Process Address Spaces Using Paging

Bootup : Executing the first instruction after power-on

Switching on your computer, makes it start from a clean state, where memory contents are completely uninitialized. Only the disk contains state that persists across power cycles. The x86 architecture specifies that when a computer is powered-on, the first block (or sector) on disk will be read and its contents pasted at address 0x7c00, and control will be transferred to the instruction at its first byte (address 0x7c00). Recall that the x86 architecture boots in 16-bit mode, with no paging. Also, the segmentation hardware in 16-bit mode simply multiplies the segment register's value by 16 and adds it to the virtual address to obtain a physical address.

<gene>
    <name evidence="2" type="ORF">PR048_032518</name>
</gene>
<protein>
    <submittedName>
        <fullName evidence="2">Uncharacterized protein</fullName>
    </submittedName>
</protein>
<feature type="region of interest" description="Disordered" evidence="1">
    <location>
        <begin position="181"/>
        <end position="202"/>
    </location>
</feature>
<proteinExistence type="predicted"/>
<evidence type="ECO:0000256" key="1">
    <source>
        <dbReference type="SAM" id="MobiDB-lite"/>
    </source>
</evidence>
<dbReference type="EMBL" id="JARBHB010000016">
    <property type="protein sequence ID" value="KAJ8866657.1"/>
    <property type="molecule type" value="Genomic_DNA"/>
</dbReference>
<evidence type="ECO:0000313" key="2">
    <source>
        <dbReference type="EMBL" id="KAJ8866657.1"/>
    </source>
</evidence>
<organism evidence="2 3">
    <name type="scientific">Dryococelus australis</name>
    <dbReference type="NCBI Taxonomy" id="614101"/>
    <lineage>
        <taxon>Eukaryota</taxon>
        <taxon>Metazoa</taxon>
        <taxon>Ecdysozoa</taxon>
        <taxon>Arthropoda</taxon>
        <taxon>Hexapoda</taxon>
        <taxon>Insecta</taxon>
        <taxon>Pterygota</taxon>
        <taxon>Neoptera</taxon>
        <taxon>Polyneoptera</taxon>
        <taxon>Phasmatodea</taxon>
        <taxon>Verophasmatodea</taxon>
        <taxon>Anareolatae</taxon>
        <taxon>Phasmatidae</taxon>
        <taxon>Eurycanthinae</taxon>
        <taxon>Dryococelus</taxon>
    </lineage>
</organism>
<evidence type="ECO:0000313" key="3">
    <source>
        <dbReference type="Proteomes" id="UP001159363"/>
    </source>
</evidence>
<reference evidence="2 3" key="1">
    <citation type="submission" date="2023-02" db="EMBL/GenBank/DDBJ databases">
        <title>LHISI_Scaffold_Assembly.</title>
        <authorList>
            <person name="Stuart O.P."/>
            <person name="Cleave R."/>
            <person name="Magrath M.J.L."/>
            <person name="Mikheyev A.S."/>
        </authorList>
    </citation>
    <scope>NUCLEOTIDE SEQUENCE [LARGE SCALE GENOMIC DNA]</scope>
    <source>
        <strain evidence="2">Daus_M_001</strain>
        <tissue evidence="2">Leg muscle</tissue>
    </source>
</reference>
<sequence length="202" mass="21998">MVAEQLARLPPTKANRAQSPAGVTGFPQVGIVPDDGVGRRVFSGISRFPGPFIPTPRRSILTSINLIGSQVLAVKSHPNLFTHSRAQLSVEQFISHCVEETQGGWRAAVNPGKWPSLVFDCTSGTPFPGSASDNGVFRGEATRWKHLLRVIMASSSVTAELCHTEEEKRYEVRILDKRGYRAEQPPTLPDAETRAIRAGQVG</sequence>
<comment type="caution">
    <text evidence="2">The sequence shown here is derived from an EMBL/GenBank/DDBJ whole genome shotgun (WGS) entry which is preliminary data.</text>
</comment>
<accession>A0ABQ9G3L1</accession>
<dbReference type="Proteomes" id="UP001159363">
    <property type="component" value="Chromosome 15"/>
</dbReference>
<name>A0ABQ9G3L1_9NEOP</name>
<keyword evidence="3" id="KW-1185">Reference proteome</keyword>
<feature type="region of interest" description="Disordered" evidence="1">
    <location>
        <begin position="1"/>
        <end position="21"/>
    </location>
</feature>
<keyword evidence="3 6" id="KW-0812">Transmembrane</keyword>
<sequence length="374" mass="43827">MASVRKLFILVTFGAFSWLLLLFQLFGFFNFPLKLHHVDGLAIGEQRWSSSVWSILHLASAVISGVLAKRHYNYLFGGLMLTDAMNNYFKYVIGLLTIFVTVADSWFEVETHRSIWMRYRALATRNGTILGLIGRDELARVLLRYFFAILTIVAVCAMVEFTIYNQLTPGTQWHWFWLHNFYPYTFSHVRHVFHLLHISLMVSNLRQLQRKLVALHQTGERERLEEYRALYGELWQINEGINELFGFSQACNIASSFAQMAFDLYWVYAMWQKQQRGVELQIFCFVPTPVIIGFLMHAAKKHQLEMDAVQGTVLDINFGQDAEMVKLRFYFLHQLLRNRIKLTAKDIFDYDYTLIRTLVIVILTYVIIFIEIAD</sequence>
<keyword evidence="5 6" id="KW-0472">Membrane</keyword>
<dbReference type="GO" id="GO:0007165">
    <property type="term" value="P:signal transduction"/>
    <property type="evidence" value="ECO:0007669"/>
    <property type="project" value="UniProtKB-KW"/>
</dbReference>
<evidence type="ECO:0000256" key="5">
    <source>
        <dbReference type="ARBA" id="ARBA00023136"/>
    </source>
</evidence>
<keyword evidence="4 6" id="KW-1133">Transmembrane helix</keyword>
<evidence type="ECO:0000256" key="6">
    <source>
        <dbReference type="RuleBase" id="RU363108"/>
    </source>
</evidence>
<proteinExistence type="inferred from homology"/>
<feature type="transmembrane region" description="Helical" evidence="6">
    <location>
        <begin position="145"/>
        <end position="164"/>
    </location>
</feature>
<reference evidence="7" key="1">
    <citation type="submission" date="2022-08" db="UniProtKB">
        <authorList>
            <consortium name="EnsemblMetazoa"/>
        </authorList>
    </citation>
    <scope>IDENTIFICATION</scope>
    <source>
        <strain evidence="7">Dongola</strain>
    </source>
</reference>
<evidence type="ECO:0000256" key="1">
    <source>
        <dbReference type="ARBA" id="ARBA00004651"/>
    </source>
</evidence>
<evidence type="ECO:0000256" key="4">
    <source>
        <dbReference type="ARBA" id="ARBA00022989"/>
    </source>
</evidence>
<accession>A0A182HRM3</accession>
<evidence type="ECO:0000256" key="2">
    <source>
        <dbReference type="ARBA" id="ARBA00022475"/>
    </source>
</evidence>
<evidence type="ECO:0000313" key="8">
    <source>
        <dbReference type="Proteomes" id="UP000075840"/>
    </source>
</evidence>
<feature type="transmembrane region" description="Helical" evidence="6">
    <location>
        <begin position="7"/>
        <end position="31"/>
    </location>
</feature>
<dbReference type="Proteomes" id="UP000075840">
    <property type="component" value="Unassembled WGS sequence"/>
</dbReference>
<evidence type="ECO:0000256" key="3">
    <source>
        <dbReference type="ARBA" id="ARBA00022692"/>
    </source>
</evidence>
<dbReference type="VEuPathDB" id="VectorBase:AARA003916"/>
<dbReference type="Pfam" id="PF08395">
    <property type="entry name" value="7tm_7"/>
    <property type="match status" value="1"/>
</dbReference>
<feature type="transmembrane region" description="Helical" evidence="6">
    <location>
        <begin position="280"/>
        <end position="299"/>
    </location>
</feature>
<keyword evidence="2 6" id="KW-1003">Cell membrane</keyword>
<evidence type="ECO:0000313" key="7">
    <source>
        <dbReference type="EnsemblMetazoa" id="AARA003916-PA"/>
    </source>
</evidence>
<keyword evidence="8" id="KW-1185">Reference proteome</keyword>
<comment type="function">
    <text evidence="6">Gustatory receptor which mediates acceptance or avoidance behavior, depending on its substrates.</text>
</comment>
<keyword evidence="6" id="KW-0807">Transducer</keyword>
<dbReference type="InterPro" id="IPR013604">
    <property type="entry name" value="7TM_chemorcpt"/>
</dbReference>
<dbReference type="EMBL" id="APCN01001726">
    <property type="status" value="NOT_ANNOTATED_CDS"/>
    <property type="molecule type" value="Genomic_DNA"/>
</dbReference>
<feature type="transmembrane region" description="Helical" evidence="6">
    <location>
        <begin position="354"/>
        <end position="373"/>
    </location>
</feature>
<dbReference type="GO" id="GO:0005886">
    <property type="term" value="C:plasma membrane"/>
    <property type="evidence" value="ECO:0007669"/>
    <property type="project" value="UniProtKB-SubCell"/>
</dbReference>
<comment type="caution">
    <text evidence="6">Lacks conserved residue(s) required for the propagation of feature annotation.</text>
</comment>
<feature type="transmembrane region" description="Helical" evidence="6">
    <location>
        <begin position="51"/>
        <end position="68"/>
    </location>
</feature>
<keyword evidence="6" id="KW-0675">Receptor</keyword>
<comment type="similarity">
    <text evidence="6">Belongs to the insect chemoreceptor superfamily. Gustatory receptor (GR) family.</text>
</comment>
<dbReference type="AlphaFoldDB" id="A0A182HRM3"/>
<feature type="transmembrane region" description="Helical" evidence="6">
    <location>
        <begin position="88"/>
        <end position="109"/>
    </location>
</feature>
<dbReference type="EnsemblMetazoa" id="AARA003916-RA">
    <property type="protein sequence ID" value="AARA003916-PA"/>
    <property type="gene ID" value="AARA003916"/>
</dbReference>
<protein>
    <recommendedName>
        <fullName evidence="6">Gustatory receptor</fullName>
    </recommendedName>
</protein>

A disk block (or sector) is sized at 512 bytes. Thus the machine reads the 512 bytes in the first block and pastes them at addresses 0x7c00-0x7e00 and transfers control to 0x7c00. This code, which must fit in 512 bytes then loads the kernel from the disk (it must know the location of the kernel on disk) and pastes it into memory (it must know the location in memory where it needs to be pasted), before transferring control to it.